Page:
In the talent segment, one of the contestants sang the song from Les Miserables about lost love and dedicated it to all the men who had left her (or even perhaps some whom she had rejected because of her disappointment in them?). This woman had a gorgeous voice and flawless appearance (and probably a Ph. D from Stanford or something), though it appeared that she was focusing on the loser aspect of herself in front of the entire frigging world. How is this possible? I pondered woefully.

My query sparked a curiosity about the "sad" love song trend in general (termed "co-dependent heaven" by a quippy colleague). How about Aretha Franklin belting out her first major hit in the sixties, making her an overnight sensation -- "I Aint Never Loved a Man"? Here is the opening phrase: "You're no good, heartbreaker, you're a liar and a cheat. I don't know why I let you do the things to me that you do," blah blah blah... (even so) "I have never loved a man the way I loved you." And, of course we have the immensely talented Adele, who in Feb of 2012, won a Grammy for her scorching, Rolling in the Deep "he-done-me- wrong-song." At last check that zinger had 23,048,973 hits on YouTube, and that was only on YouTube. Are these lyrics sung from the guts of these soul sisters about true love, or is it something else (like dependency?). I'm just sayin.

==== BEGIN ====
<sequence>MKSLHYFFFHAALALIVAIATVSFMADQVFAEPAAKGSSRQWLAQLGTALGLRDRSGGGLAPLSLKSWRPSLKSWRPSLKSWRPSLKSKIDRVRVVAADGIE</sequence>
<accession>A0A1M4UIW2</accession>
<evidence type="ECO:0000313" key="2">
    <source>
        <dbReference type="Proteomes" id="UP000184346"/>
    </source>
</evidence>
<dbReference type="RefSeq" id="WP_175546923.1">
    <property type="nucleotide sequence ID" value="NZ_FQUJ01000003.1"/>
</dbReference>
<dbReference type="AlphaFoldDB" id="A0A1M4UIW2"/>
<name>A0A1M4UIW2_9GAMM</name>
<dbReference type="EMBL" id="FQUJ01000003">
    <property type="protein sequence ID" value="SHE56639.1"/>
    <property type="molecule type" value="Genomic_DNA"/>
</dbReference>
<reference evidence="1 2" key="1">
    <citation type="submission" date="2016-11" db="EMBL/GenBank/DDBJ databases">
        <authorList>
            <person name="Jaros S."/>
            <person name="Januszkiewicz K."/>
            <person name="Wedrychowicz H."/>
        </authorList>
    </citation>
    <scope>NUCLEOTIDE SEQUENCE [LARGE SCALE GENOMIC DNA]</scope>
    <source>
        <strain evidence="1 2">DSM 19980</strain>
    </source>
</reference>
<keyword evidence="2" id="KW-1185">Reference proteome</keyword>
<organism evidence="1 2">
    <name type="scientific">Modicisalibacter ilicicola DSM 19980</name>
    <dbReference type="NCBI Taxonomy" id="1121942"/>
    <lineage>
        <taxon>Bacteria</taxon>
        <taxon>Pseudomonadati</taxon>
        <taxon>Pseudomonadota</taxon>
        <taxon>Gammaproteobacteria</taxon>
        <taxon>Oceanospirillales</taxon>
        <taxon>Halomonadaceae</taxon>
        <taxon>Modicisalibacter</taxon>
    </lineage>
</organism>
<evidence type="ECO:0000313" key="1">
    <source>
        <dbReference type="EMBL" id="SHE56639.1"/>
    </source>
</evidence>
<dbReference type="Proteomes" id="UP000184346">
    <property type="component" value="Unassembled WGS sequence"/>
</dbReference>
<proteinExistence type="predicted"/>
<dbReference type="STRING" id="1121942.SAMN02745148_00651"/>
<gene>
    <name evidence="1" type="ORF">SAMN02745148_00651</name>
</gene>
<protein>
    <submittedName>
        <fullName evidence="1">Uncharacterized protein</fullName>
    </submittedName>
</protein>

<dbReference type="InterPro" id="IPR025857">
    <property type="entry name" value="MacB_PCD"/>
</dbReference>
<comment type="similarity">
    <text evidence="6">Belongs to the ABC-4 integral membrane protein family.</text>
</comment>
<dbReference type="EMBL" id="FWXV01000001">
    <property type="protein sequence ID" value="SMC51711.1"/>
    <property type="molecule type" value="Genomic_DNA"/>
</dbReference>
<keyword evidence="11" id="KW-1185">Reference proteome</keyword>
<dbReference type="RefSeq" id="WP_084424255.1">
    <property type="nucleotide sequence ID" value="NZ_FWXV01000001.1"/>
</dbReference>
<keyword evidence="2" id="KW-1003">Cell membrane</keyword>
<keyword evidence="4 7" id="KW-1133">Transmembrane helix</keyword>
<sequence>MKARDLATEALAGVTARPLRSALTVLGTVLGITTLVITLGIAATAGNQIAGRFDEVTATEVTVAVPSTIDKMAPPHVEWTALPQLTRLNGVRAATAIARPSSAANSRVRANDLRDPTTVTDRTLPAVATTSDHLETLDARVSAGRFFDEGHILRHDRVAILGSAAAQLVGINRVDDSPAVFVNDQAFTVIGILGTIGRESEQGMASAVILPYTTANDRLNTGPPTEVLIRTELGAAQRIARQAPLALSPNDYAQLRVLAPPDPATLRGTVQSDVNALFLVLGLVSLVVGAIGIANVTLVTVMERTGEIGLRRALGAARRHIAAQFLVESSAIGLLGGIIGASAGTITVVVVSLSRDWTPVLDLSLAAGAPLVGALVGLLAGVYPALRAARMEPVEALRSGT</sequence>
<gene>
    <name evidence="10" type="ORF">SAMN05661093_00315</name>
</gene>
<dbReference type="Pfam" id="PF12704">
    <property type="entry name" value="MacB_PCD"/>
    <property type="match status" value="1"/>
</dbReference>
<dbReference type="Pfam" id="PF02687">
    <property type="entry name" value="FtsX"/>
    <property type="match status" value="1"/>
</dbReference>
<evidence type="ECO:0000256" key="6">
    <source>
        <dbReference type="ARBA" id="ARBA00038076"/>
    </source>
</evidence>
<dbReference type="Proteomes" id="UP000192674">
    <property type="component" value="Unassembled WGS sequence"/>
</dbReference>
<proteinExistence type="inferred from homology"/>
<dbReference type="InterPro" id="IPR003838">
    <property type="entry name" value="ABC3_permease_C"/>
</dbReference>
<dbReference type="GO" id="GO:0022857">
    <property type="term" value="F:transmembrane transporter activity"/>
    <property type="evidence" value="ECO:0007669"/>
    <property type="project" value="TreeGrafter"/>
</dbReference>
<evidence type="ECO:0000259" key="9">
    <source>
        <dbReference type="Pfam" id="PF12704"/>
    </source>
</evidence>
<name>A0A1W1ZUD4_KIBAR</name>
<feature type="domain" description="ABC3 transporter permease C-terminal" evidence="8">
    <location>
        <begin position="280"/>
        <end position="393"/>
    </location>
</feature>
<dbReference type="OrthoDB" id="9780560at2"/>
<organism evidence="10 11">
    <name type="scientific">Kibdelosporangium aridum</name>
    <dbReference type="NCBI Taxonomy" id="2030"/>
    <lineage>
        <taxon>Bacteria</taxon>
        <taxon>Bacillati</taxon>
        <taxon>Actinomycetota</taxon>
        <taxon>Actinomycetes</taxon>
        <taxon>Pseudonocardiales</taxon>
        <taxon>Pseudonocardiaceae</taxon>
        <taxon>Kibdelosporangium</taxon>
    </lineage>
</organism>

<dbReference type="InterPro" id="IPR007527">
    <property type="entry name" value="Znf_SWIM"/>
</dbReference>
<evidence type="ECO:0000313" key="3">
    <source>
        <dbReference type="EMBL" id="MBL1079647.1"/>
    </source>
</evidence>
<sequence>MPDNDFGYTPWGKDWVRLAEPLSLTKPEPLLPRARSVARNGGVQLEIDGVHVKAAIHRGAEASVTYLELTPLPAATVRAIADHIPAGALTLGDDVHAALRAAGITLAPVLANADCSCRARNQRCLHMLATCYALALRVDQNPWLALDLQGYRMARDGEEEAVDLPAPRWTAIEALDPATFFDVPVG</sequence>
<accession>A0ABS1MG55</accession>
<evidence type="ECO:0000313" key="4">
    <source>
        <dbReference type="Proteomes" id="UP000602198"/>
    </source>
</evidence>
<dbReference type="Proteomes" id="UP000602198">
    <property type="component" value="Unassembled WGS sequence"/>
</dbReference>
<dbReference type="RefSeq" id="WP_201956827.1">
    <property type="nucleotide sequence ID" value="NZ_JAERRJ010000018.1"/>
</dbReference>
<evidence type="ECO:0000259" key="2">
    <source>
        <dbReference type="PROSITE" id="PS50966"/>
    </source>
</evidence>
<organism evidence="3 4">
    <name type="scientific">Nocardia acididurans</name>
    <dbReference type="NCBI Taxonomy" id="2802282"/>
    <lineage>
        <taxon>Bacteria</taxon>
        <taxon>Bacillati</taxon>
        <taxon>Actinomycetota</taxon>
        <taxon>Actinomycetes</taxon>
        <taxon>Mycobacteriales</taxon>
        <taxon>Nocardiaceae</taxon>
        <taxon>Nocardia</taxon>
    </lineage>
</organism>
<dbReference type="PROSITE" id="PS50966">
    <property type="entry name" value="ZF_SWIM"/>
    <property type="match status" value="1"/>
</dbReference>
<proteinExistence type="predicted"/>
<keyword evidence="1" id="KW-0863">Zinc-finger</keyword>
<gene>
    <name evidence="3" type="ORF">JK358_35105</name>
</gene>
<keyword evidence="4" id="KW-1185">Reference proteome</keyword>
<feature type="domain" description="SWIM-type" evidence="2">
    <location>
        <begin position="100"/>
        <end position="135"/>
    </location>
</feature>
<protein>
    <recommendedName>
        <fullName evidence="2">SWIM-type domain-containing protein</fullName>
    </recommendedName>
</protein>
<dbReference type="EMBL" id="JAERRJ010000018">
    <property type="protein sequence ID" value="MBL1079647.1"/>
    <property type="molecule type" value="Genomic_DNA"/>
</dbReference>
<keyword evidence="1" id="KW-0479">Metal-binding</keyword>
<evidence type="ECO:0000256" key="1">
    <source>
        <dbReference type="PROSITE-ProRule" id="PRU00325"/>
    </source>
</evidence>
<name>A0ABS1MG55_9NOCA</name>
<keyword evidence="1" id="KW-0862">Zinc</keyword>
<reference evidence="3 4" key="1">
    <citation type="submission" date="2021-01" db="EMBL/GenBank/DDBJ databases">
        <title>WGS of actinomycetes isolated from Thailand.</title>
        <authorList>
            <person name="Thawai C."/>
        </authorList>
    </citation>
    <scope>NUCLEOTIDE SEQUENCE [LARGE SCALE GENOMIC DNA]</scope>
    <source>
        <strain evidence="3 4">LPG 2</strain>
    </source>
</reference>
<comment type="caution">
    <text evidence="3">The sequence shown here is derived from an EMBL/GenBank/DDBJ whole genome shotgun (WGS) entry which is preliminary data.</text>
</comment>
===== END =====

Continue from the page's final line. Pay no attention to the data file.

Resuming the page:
And, why are these melancholy-blues-tunes so bloody popular? Are women, who are still looking for the handsome, charming Prince, setting themselves up to possibly connect with the guy they can't live without (fatal attraction?) whose beauty body suit looks like George Clooney but who's really a beast cleverly disguised (as in "no good liar and cheat")? And if it turns out that he indeed is "no good," how can we not love ourselves enough to flipping show him the door? How can we just come to appreciate ourselves enough to never, ever settle for less than a partner, who really cherishes us? One, who shows us dignity, courtesy, loving kindness and R-E-S-P-E-C-T (another of Aretha's sock it to me (or him) songs).

As to the Miss America standard, to which so many still so vigorously cling (if you don't believe me, pick up the latest copy of Vogue and see the startlingly thin, gaunt fashion models)... I ask you: Do we really, truly have to fit into the child-sized evening gown -- the ridiculous standard of our culture's idea of "perfect" -- in order to be loved?

Girls, pre-adolescents, teens, and women of all ages please pay attention. It is time to rise up and claim your best destiny. I don't care what you have been told, fairy tale or otherwise. You have absolutely got to live, breathe and know with every fiber of your being that you matter, and that you are absolutely perfect in whatever form you may appear, fat, skinny, knock-kneed and all. Please realize that you have limitless potential, regardless of what you perceive your shortcomings to be. You are in charge. You are the one. And once you actually start believing even the tiniest scintilla of this message, watch in wonder at who shows up (or steps up to the plate) to join you (if you choose) in your happily ever after... right now.

Don't forget to visit me on my blog and tell me your story as it is unfolding. Oh, and do slather some butter and jam all over that slice of Pepperidge Farm toast this morning--just this once--just for today.

Believing in you!

Luann